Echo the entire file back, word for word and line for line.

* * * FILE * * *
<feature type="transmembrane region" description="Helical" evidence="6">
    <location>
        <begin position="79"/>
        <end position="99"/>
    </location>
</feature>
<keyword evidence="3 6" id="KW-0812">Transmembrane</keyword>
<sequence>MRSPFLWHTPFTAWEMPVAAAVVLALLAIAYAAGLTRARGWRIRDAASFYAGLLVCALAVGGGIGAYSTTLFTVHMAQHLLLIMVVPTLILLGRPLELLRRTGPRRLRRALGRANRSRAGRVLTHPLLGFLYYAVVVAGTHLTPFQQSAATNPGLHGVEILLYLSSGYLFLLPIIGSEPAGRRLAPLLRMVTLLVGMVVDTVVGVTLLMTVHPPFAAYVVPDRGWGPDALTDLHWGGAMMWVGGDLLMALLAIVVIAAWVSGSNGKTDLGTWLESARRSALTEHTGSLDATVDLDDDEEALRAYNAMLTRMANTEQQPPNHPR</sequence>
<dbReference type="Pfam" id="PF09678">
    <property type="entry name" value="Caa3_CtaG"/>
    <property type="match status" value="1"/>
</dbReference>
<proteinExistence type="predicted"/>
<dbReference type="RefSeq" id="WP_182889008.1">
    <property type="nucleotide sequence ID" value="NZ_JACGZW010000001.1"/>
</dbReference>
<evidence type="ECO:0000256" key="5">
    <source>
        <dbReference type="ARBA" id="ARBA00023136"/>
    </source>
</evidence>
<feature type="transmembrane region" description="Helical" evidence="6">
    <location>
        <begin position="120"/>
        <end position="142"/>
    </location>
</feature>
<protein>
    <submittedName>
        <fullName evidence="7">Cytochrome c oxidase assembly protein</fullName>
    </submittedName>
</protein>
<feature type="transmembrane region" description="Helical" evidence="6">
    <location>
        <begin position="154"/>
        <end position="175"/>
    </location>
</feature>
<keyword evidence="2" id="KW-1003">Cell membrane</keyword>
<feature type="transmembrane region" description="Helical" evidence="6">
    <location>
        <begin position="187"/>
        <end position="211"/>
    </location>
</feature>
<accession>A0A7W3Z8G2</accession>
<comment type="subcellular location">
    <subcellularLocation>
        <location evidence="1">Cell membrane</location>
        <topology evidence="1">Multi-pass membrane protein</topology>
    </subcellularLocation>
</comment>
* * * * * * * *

<feature type="transmembrane region" description="Helical" evidence="6">
    <location>
        <begin position="79"/>
        <end position="99"/>
    </location>
</feature>
<keyword evidence="3 6" id="KW-0812">Transmembrane</keyword>
<sequence>MRSPFLWHTPFTAWEMPVAAAVVLALLAIAYAAGLTRARGWRIRDAASFYAGLLVCALAVGGGIGAYSTTLFTVHMAQHLLLIMVVPTLILLGRPLELLRRTGPRRLRRALGRANRSRAGRVLTHPLLGFLYYAVVVAGTHLTPFQQSAATNPGLHGVEILLYLSSGYLFLLPIIGSEPAGRRLAPLLRMVTLLVGMVVDTVVGVTLLMTVHPPFAAYVVPDRGWGPDALTDLHWGGAMMWVGGDLLMALLAIVVIAAWVSGSNGKTDLGTWLESARRSALTEHTGSLDATVDLDDDEEALRAYNAMLTRMANTEQQPPNHPR</sequence>
<dbReference type="Pfam" id="PF09678">
    <property type="entry name" value="Caa3_CtaG"/>
    <property type="match status" value="1"/>
</dbReference>
<proteinExistence type="predicted"/>
<dbReference type="RefSeq" id="WP_182889008.1">
    <property type="nucleotide sequence ID" value="NZ_JACGZW010000001.1"/>
</dbReference>
<evidence type="ECO:0000256" key="5">
    <source>
        <dbReference type="ARBA" id="ARBA00023136"/>
    </source>
</evidence>
<feature type="transmembrane region" description="Helical" evidence="6">
    <location>
        <begin position="120"/>
        <end position="142"/>
    </location>
</feature>
<protein>
    <submittedName>
        <fullName evidence="7">Cytochrome c oxidase assembly protein</fullName>
    </submittedName>
</protein>
<feature type="transmembrane region" description="Helical" evidence="6">
    <location>
        <begin position="154"/>
        <end position="175"/>
    </location>
</feature>
<keyword evidence="2" id="KW-1003">Cell membrane</keyword>
<feature type="transmembrane region" description="Helical" evidence="6">
    <location>
        <begin position="187"/>
        <end position="211"/>
    </location>
</feature>
<accession>A0A7W3Z8G2</accession>
<comment type="subcellular location">
    <subcellularLocation>
        <location evidence="1">Cell membrane</location>
        <topology evidence="1">Multi-pass membrane protein</topology>
    </subcellularLocation>
</comment>